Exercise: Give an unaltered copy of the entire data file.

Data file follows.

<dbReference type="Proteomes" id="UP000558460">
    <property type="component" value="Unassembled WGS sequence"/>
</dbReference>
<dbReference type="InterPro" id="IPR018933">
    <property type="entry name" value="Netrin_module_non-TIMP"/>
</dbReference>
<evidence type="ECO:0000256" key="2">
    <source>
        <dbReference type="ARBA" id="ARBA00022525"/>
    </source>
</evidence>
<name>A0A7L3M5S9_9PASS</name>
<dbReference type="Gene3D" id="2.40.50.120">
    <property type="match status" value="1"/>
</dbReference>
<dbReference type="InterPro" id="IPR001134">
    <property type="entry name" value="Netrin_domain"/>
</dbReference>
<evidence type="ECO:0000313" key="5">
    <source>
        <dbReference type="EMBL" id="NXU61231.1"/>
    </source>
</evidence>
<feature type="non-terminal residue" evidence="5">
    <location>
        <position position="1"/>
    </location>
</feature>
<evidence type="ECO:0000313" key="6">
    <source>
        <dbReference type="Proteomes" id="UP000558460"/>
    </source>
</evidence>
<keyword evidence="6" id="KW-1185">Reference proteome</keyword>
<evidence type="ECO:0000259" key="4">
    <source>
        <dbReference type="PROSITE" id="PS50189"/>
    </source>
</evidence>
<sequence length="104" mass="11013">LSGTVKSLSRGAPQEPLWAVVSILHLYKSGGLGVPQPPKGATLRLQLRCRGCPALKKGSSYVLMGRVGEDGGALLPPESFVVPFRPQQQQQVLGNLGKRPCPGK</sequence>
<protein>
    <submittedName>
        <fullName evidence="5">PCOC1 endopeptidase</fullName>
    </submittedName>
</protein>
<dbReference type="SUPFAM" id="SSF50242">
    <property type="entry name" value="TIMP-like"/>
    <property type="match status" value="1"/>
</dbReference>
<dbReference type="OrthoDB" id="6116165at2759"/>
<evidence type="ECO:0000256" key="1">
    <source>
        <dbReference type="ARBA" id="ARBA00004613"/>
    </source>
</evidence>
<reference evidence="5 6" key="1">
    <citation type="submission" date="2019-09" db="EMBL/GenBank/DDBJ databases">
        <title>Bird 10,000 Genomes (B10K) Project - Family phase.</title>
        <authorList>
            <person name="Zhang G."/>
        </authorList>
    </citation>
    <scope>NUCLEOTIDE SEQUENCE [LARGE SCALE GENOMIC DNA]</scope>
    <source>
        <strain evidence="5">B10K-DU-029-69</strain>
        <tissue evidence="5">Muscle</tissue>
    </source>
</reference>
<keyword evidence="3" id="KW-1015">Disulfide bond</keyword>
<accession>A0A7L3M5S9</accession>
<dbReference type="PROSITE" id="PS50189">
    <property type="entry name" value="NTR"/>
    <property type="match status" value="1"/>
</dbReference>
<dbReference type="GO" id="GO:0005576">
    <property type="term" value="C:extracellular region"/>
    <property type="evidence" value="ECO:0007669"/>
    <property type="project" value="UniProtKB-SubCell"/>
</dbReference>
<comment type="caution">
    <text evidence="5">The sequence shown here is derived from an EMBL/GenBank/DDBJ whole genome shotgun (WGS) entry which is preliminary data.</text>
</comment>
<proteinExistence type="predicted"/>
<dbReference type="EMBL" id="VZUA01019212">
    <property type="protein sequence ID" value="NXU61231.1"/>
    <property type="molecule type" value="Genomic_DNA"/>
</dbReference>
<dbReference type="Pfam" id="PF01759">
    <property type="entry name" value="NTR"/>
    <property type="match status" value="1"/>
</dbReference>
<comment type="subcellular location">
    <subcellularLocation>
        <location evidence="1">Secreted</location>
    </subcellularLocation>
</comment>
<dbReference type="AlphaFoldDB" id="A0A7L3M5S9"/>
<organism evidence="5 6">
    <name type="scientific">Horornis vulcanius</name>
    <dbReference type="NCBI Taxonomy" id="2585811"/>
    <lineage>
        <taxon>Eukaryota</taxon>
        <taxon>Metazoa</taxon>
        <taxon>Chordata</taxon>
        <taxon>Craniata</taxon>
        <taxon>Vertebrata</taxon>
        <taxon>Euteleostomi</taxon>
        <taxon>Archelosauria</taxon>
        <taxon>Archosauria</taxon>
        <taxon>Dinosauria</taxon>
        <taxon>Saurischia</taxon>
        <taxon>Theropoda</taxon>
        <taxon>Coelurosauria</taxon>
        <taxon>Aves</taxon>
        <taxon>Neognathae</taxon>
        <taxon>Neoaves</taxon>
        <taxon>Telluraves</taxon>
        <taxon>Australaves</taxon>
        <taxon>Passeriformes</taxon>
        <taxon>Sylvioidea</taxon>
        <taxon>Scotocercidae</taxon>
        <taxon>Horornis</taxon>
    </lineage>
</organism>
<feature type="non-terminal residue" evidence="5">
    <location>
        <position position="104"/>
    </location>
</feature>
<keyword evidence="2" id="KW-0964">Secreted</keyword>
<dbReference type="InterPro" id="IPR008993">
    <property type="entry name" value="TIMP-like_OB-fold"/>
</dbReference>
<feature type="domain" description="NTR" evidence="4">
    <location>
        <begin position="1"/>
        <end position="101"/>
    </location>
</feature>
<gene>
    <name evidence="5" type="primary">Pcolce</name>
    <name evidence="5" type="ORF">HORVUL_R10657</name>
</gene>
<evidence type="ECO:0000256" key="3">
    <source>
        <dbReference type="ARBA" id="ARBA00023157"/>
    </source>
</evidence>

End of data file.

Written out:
<dbReference type="Proteomes" id="UP000558460">
    <property type="component" value="Unassembled WGS sequence"/>
</dbReference>
<dbReference type="InterPro" id="IPR018933">
    <property type="entry name" value="Netrin_module_non-TIMP"/>
</dbReference>
<evidence type="ECO:0000256" key="2">
    <source>
        <dbReference type="ARBA" id="ARBA00022525"/>
    </source>
</evidence>
<name>A0A7L3M5S9_9PASS</name>
<dbReference type="Gene3D" id="2.40.50.120">
    <property type="match status" value="1"/>
</dbReference>
<dbReference type="InterPro" id="IPR001134">
    <property type="entry name" value="Netrin_domain"/>
</dbReference>
<evidence type="ECO:0000313" key="5">
    <source>
        <dbReference type="EMBL" id="NXU61231.1"/>
    </source>
</evidence>
<feature type="non-terminal residue" evidence="5">
    <location>
        <position position="1"/>
    </location>
</feature>
<evidence type="ECO:0000313" key="6">
    <source>
        <dbReference type="Proteomes" id="UP000558460"/>
    </source>
</evidence>
<keyword evidence="6" id="KW-1185">Reference proteome</keyword>
<evidence type="ECO:0000259" key="4">
    <source>
        <dbReference type="PROSITE" id="PS50189"/>
    </source>
</evidence>
<sequence length="104" mass="11013">LSGTVKSLSRGAPQEPLWAVVSILHLYKSGGLGVPQPPKGATLRLQLRCRGCPALKKGSSYVLMGRVGEDGGALLPPESFVVPFRPQQQQQVLGNLGKRPCPGK</sequence>
<protein>
    <submittedName>
        <fullName evidence="5">PCOC1 endopeptidase</fullName>
    </submittedName>
</protein>
<dbReference type="SUPFAM" id="SSF50242">
    <property type="entry name" value="TIMP-like"/>
    <property type="match status" value="1"/>
</dbReference>
<dbReference type="OrthoDB" id="6116165at2759"/>
<evidence type="ECO:0000256" key="1">
    <source>
        <dbReference type="ARBA" id="ARBA00004613"/>
    </source>
</evidence>
<reference evidence="5 6" key="1">
    <citation type="submission" date="2019-09" db="EMBL/GenBank/DDBJ databases">
        <title>Bird 10,000 Genomes (B10K) Project - Family phase.</title>
        <authorList>
            <person name="Zhang G."/>
        </authorList>
    </citation>
    <scope>NUCLEOTIDE SEQUENCE [LARGE SCALE GENOMIC DNA]</scope>
    <source>
        <strain evidence="5">B10K-DU-029-69</strain>
        <tissue evidence="5">Muscle</tissue>
    </source>
</reference>
<keyword evidence="3" id="KW-1015">Disulfide bond</keyword>
<accession>A0A7L3M5S9</accession>
<dbReference type="PROSITE" id="PS50189">
    <property type="entry name" value="NTR"/>
    <property type="match status" value="1"/>
</dbReference>
<dbReference type="GO" id="GO:0005576">
    <property type="term" value="C:extracellular region"/>
    <property type="evidence" value="ECO:0007669"/>
    <property type="project" value="UniProtKB-SubCell"/>
</dbReference>
<comment type="caution">
    <text evidence="5">The sequence shown here is derived from an EMBL/GenBank/DDBJ whole genome shotgun (WGS) entry which is preliminary data.</text>
</comment>
<proteinExistence type="predicted"/>
<dbReference type="EMBL" id="VZUA01019212">
    <property type="protein sequence ID" value="NXU61231.1"/>
    <property type="molecule type" value="Genomic_DNA"/>
</dbReference>
<dbReference type="Pfam" id="PF01759">
    <property type="entry name" value="NTR"/>
    <property type="match status" value="1"/>
</dbReference>
<comment type="subcellular location">
    <subcellularLocation>
        <location evidence="1">Secreted</location>
    </subcellularLocation>
</comment>
<dbReference type="AlphaFoldDB" id="A0A7L3M5S9"/>
<organism evidence="5 6">
    <name type="scientific">Horornis vulcanius</name>
    <dbReference type="NCBI Taxonomy" id="2585811"/>
    <lineage>
        <taxon>Eukaryota</taxon>
        <taxon>Metazoa</taxon>
        <taxon>Chordata</taxon>
        <taxon>Craniata</taxon>
        <taxon>Vertebrata</taxon>
        <taxon>Euteleostomi</taxon>
        <taxon>Archelosauria</taxon>
        <taxon>Archosauria</taxon>
        <taxon>Dinosauria</taxon>
        <taxon>Saurischia</taxon>
        <taxon>Theropoda</taxon>
        <taxon>Coelurosauria</taxon>
        <taxon>Aves</taxon>
        <taxon>Neognathae</taxon>
        <taxon>Neoaves</taxon>
        <taxon>Telluraves</taxon>
        <taxon>Australaves</taxon>
        <taxon>Passeriformes</taxon>
        <taxon>Sylvioidea</taxon>
        <taxon>Scotocercidae</taxon>
        <taxon>Horornis</taxon>
    </lineage>
</organism>
<feature type="non-terminal residue" evidence="5">
    <location>
        <position position="104"/>
    </location>
</feature>
<keyword evidence="2" id="KW-0964">Secreted</keyword>
<dbReference type="InterPro" id="IPR008993">
    <property type="entry name" value="TIMP-like_OB-fold"/>
</dbReference>
<feature type="domain" description="NTR" evidence="4">
    <location>
        <begin position="1"/>
        <end position="101"/>
    </location>
</feature>
<gene>
    <name evidence="5" type="primary">Pcolce</name>
    <name evidence="5" type="ORF">HORVUL_R10657</name>
</gene>
<evidence type="ECO:0000256" key="3">
    <source>
        <dbReference type="ARBA" id="ARBA00023157"/>
    </source>
</evidence>